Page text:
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ELECTRICAL | DATA-COMM | SECURITY
DESIGN/BUILD

3-PHASE AC CURRENT

 
 

Throughout history academia have honored those pioneers and discoverers that have brought mankind out of darkness and into light. The list of famous physicists, scientists, engineers and inventors is long. Many of the units of electrical measurement quantity and expression come from the founding fathers who first postulated and discovered physical phenomena in electricity and magnetism. Volta, Ampere, Faraday, Hertz, Maxwell, Newton, Watt, Weber and Tesla, are among the names that have been synonymous with standard units of electrical and magnetic measure, since their respective times of discovery and contribution.

Tesla was the electrical engineer who invented the AC (alternating current) induction motor, which made the universal transmission and distribution of electricity possible.

In 1888 his discovery that a magnetic field could be made to rotate if two coils at right angles are supplied with AC current 90° out of phase made possible the invention of the AC induction motor. The major advantage of this motor being its brushless operation, which many at the time believed impossible.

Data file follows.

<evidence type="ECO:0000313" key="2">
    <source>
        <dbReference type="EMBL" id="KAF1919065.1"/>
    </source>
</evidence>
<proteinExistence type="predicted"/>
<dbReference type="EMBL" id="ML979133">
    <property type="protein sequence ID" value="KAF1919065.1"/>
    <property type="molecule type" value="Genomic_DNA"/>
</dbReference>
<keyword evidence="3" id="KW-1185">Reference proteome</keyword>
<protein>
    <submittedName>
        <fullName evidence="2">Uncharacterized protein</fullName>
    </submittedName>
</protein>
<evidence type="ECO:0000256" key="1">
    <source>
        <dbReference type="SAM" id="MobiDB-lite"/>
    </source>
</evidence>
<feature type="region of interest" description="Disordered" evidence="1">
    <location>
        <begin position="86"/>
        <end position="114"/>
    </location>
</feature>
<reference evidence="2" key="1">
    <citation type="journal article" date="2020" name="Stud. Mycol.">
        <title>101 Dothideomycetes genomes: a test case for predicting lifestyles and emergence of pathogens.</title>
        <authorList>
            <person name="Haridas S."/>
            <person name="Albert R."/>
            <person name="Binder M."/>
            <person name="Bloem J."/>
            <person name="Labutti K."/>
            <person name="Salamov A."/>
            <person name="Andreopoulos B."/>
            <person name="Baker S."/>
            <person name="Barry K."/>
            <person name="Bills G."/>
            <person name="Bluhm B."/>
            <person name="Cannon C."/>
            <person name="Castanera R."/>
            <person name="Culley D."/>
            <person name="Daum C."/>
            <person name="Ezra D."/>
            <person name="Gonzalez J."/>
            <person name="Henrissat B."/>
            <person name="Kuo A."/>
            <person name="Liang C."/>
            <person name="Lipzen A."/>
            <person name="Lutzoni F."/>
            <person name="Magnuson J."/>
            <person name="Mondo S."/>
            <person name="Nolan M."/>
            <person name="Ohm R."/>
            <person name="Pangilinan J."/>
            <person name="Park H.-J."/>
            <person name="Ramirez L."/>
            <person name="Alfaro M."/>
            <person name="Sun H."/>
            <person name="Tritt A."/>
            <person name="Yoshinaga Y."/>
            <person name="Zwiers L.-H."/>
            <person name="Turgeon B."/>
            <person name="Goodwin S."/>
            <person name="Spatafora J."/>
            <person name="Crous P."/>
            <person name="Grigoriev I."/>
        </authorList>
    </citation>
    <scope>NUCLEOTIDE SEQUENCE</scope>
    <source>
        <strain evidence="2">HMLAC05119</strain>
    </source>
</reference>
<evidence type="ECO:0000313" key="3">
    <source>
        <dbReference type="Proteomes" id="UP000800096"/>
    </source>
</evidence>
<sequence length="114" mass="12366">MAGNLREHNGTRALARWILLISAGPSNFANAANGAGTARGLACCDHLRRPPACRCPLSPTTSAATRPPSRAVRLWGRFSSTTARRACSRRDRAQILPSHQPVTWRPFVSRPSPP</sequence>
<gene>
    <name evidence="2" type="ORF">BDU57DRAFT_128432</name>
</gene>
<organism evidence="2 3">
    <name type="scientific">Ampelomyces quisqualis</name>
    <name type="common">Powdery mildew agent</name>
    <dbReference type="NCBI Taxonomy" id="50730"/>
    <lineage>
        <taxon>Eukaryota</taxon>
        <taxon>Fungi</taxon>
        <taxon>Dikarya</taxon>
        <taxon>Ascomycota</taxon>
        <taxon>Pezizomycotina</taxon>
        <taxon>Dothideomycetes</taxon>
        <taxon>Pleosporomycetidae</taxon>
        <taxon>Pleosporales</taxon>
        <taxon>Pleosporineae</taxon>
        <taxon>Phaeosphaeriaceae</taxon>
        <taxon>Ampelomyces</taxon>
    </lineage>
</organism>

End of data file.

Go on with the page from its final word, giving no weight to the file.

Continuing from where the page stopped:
One of Tesla's later experiments involved a ring with 3 coils, one for each phase of a 3-phase system, with a steel ball in the centre. By applying a 3-phase current to the coils on the ring (out of phase and physically separated from each other by 120°), a rotating magnetic field was created. The rotating magnetic field (primary field) would in turn induce a current in the steel ball. This current, with its own opposing magnetic field,  would act as an 'anchor' for the primary magnetic field, allowing it to 'pull' the ball as it rotated. This was the basis for the 3-phase induction motor, which is used in practically every form of industry today.

Tesla's experiment with the 3-phase induction motor is the inspiration behind the images at top of page. In place of the steel ball rotating with-in the ring, the copper ring rotates around the steel ball to represent the effect a magnetic field, created by a 3-phase alternating current, would have.

 
 
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